echo "FAIL_DELAY 4" | sudo tee -a /etc/login.defs

# After the system is configured
# aide
sudo dnf -y install aide
sudo aide --init
sudo mv /var/lib/aide/aide.db.new.gz /var/lib/aide/aide.db.gz
printf '#!/usr/bin/env bash\n\n/usr/sbin/aide --check\n' | sudo tee /etc/cron.daily/aide_check
sudo chmod +x /etc/cron.daily/aide_check

And at this point, I accidentally typed sudo chmod -R go-rwx /etc/skel/.* which borked by permissions for everything in /etc. oOops.

Funnily enough, the fix_permissions script that I set to run hourly did execute and the system is functional again, however, since my user file in /etc/sudoers.d was not installed by a package, it is still unreadable, so I cannot sudo.

I can reboot and fix this in single user mode. I think I can use aide to indicate any other permissions in /etc that haven’t been repaired.

Another note on installation. I did run into an error when I had a pre-existing system in place with somewhat complex storage (md raid, lvm volumes with snapshots). The installer would produce this error very soon after entering the user creation page.

I found that if I dropped to command line (ctrl-alt-F1), and used fdisk to erase the existing partitions early during installation, the installer would still show the pre-existing partitions in storage config (despite partprobe), but it would get through the installation process without any errors. Btw, ctrl-alt-F6 gets you back to the GUI installer and alt-tab cycles through the various cli views (use it once to get to a shell).


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Love it… when you get it all worked out perhaps it can be added to the Install linux for normal folk series I started with debian

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Already in progress, although it’s more like ”How to install and configure CentOS 8 for sysadmins who are pragmatically paranoid and don’t need to adhere to FIPS”.

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:grin::laughing: I’m down. I don’t use centos but I guess if I wanted to get on a common rpm base… centos could be my server since my desktops and laptops are fedora… does centos behave like fedora? Selinux ACLs and stuff?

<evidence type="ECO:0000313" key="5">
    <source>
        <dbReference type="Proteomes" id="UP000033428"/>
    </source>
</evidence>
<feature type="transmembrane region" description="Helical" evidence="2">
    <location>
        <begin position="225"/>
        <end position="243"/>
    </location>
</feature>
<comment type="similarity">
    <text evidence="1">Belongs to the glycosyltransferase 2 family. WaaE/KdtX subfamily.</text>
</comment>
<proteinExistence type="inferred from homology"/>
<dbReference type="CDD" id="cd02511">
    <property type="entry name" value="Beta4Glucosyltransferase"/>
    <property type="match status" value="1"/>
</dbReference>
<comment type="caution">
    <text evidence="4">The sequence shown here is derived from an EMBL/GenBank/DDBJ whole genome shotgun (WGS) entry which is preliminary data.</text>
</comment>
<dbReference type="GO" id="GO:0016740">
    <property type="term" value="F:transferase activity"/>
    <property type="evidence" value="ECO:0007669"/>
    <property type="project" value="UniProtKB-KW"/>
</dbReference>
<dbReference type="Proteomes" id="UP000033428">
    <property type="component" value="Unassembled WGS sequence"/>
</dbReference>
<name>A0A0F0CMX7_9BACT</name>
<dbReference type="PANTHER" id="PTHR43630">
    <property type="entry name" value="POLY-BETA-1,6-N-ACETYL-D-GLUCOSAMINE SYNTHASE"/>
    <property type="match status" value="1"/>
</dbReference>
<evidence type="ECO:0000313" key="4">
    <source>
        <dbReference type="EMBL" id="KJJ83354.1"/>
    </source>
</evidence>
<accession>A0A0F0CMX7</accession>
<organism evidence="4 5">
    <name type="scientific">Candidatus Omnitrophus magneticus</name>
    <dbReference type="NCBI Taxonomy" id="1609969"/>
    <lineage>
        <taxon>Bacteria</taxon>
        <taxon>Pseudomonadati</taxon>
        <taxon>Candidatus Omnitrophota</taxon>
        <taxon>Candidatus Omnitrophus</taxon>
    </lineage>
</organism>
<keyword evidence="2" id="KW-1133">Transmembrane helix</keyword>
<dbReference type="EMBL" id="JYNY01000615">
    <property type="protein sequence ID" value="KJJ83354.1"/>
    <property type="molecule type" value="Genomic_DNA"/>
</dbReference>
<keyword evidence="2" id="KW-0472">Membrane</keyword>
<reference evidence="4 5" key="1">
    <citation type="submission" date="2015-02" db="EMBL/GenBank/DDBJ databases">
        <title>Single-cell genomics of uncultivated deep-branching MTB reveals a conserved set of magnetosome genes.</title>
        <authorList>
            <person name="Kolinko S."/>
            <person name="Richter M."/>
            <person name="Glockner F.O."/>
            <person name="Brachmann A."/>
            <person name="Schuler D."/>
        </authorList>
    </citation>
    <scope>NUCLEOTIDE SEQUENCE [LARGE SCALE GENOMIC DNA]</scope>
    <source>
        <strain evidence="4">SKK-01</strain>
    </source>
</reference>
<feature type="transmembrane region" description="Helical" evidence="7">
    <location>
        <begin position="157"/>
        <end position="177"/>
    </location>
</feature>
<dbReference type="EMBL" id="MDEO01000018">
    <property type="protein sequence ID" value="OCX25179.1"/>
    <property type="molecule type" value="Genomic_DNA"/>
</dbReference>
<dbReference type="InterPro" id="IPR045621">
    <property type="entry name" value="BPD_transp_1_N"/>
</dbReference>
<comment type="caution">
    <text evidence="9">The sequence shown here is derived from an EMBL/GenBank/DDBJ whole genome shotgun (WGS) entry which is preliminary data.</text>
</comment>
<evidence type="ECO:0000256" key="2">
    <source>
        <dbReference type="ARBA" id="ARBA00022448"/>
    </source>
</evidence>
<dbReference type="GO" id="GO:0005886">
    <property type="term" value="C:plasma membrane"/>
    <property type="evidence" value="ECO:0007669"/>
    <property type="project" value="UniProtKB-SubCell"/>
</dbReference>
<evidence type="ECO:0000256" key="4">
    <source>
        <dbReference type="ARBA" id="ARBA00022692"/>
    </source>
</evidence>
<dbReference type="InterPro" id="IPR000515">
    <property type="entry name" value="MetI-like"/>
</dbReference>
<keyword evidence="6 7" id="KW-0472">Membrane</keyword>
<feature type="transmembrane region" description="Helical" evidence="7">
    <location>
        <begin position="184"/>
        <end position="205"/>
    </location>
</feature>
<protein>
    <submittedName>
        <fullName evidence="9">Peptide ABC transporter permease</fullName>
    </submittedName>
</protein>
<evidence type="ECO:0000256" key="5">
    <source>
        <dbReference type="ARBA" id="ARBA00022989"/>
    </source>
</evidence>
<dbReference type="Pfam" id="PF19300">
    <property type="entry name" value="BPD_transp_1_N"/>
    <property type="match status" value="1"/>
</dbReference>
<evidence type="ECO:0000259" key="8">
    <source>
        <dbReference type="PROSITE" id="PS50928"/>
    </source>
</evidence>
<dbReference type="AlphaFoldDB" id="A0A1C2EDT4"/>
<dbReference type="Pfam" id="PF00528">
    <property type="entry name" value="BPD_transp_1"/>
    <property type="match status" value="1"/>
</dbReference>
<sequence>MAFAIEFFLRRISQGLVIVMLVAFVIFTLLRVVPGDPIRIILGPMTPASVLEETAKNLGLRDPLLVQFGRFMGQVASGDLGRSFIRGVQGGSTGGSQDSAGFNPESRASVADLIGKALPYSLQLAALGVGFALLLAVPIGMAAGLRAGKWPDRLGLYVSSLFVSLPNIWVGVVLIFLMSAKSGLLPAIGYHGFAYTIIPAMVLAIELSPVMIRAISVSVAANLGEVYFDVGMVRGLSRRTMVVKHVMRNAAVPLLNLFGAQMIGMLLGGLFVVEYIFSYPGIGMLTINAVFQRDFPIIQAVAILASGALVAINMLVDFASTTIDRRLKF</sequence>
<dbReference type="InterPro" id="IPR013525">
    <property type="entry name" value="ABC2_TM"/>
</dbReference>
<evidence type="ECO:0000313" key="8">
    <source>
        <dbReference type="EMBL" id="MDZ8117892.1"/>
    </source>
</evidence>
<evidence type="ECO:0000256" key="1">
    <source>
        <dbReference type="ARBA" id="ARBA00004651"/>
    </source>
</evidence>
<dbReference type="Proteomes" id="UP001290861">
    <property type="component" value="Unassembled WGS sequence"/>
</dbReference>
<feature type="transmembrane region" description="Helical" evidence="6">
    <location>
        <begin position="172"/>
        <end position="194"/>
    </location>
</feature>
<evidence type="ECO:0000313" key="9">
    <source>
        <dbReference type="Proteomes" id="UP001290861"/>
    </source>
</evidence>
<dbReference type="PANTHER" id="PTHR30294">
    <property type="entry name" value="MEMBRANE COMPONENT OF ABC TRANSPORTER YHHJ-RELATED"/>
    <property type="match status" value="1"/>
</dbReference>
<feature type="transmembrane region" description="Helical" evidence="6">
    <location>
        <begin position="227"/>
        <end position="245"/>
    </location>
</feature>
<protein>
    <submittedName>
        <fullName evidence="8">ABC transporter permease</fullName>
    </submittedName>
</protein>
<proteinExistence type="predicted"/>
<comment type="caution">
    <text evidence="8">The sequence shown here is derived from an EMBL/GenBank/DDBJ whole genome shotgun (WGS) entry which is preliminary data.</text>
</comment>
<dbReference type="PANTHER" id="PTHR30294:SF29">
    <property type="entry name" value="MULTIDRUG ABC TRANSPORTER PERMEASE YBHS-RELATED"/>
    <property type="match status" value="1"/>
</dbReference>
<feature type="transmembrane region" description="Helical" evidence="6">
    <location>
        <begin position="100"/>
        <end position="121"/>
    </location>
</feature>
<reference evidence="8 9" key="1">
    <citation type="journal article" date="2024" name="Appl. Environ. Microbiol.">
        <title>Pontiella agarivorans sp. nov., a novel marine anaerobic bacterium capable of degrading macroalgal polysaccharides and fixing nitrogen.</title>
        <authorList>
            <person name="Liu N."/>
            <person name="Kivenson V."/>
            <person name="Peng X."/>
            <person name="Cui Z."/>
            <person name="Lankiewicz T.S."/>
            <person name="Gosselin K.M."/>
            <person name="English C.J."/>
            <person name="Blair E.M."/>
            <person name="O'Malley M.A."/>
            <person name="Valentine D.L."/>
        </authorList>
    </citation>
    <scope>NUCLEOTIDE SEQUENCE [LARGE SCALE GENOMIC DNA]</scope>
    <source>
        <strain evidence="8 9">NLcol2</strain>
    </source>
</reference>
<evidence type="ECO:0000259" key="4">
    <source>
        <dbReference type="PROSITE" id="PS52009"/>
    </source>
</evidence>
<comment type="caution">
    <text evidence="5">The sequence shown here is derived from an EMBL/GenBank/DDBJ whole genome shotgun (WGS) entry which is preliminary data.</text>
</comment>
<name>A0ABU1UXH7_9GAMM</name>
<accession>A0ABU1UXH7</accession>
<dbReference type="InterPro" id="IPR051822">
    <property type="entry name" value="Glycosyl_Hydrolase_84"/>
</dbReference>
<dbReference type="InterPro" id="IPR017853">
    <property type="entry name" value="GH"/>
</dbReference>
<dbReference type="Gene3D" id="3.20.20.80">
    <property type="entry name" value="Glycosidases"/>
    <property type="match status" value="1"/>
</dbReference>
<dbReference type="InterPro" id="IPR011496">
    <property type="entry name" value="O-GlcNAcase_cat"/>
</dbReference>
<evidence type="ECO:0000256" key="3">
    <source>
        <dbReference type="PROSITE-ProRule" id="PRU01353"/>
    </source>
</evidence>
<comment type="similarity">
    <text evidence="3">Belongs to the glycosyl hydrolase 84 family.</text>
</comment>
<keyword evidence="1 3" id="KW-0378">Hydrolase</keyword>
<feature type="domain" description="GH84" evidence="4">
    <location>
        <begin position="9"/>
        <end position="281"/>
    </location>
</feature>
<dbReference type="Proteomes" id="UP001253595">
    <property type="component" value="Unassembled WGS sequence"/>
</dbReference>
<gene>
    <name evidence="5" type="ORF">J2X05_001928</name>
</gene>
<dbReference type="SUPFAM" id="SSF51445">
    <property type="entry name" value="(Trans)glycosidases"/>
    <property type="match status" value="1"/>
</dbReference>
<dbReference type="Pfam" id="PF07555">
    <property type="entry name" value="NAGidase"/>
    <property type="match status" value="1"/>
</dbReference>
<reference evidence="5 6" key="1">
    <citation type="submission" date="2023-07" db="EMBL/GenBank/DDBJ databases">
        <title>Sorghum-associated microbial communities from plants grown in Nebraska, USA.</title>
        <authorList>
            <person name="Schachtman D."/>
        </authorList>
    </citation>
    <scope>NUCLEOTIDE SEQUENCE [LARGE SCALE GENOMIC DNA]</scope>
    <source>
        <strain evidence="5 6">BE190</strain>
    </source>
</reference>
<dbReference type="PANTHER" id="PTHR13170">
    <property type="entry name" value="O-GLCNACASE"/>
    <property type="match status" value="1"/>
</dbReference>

Never used centos

Pretty much yes. Not 100% on CentOS 8, as i have not put it on a production server yet, but Cent 7 was identical in those things to fedora (afaik)

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That’s good to hear. I know @Novasty recommended it to me. I might through it in a VM and learn to administer it well… then maybe I’ll convert next time I bring my services back online

For the most part, yes. CentOS 7 runs a very old kernel and uses yum instead of dnf, but neither of those is the case for CentOS 8.

Btw, if anyone wants to use the minimal boot ISO for installing CentOS 8, the config from the PXE version was mostly correct. The only difference was that I got an error about AppStream already being used, so I just appended a 2.

Also, all that ../ nonsense was unnecessary as anyone would have guessed. And confirmed https does not work.


Trying to use tmp.mount, I can start it but cannot enable it. Seems some unit files are missing.

Following these instructions (admittedly for CentOS 7).

$ sudo systemctl enable tmp.mount
The unit files have no installation config (WantedBy, RequiredBy, Also, Alias
settings in the [Install] section, and DefaultInstance for template units).
This means they are not meant to be enabled using systemctl.
Possible reasons for having this kind of units are:
1) A unit may be statically enabled by being symlinked from another unit's
   .wants/ or .requires/ directory.
2) A unit's purpose may be to act as a helper for some other unit which has
   a requirement dependency on it.
3) A unit may be started when needed via activation (socket, path, timer,
   D-Bus, udev, scripted systemctl call, ...).
4) In case of template units, the unit is meant to be enabled with some
   instance name specified.
$ sudo systemctl start tmp.mount
$ sudo systemctl status tmp.mount
● tmp.mount - Temporary Directory (/tmp)
   Loaded: loaded (/usr/lib/systemd/system/tmp.mount; static; vendor preset: disabled)
   Active: active (mounted) since Thu 2019-10-03 16:31:03 EDT; 5s ago
    Where: /tmp
     What: tmpfs
     Docs: man:hier(7)
    Tasks: 0 (limit: 26213)
   Memory: 0B
   CGroup: /system.slice/tmp.mount
$ mount | grep /tmp
tmpfs on /tmp type tmpfs (rw,nosuid,nodev,seclabel)

Sure enough, -/usr/lib/systemd/system/tmp.mount- has no [Install] section, so:

sudo cp /usr/lib/systemd/system/tmp.mount /etc/systemd/system/
echo "                                                            
" | sudo tee -a /etc/systemd/system/tmp.mount
sudo sed -iE "s/\(Options=.*$\)/\1,noexec/" /etc/systemd/system/tmp.mount
sudo systemctl enable tmp.mount
sudo systemctl start tmp.mount

Version 8.1 when? :wink: